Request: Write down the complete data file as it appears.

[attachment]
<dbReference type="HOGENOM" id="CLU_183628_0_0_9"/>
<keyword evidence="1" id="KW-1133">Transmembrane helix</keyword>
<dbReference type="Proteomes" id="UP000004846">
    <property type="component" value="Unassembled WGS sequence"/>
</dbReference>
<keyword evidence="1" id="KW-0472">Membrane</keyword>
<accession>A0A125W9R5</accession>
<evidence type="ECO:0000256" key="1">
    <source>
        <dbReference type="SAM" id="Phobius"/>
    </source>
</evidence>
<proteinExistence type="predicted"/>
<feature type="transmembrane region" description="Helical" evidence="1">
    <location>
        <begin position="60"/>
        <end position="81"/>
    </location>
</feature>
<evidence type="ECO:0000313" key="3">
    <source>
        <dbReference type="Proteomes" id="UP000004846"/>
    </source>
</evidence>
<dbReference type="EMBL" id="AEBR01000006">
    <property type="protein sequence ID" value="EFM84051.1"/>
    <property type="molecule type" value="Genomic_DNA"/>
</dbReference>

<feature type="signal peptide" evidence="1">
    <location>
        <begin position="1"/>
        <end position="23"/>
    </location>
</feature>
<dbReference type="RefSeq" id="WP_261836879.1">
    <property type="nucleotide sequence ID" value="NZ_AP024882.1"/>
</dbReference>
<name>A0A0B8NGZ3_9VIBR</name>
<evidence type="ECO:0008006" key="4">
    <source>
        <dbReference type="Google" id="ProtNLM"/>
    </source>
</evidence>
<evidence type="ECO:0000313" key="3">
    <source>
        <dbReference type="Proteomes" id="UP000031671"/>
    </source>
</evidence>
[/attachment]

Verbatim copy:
<dbReference type="HOGENOM" id="CLU_183628_0_0_9"/>
<keyword evidence="1" id="KW-1133">Transmembrane helix</keyword>
<dbReference type="Proteomes" id="UP000004846">
    <property type="component" value="Unassembled WGS sequence"/>
</dbReference>
<keyword evidence="1" id="KW-0472">Membrane</keyword>
<accession>A0A125W9R5</accession>
<evidence type="ECO:0000256" key="1">
    <source>
        <dbReference type="SAM" id="Phobius"/>
    </source>
</evidence>
<proteinExistence type="predicted"/>
<feature type="transmembrane region" description="Helical" evidence="1">
    <location>
        <begin position="60"/>
        <end position="81"/>
    </location>
</feature>
<evidence type="ECO:0000313" key="3">
    <source>
        <dbReference type="Proteomes" id="UP000004846"/>
    </source>
</evidence>
<dbReference type="EMBL" id="AEBR01000006">
    <property type="protein sequence ID" value="EFM84051.1"/>
    <property type="molecule type" value="Genomic_DNA"/>
</dbReference>

<feature type="signal peptide" evidence="1">
    <location>
        <begin position="1"/>
        <end position="23"/>
    </location>
</feature>
<dbReference type="RefSeq" id="WP_261836879.1">
    <property type="nucleotide sequence ID" value="NZ_AP024882.1"/>
</dbReference>
<name>A0A0B8NGZ3_9VIBR</name>
<evidence type="ECO:0008006" key="4">
    <source>
        <dbReference type="Google" id="ProtNLM"/>
    </source>
</evidence>
<evidence type="ECO:0000313" key="3">
    <source>
        <dbReference type="Proteomes" id="UP000031671"/>
    </source>
</evidence>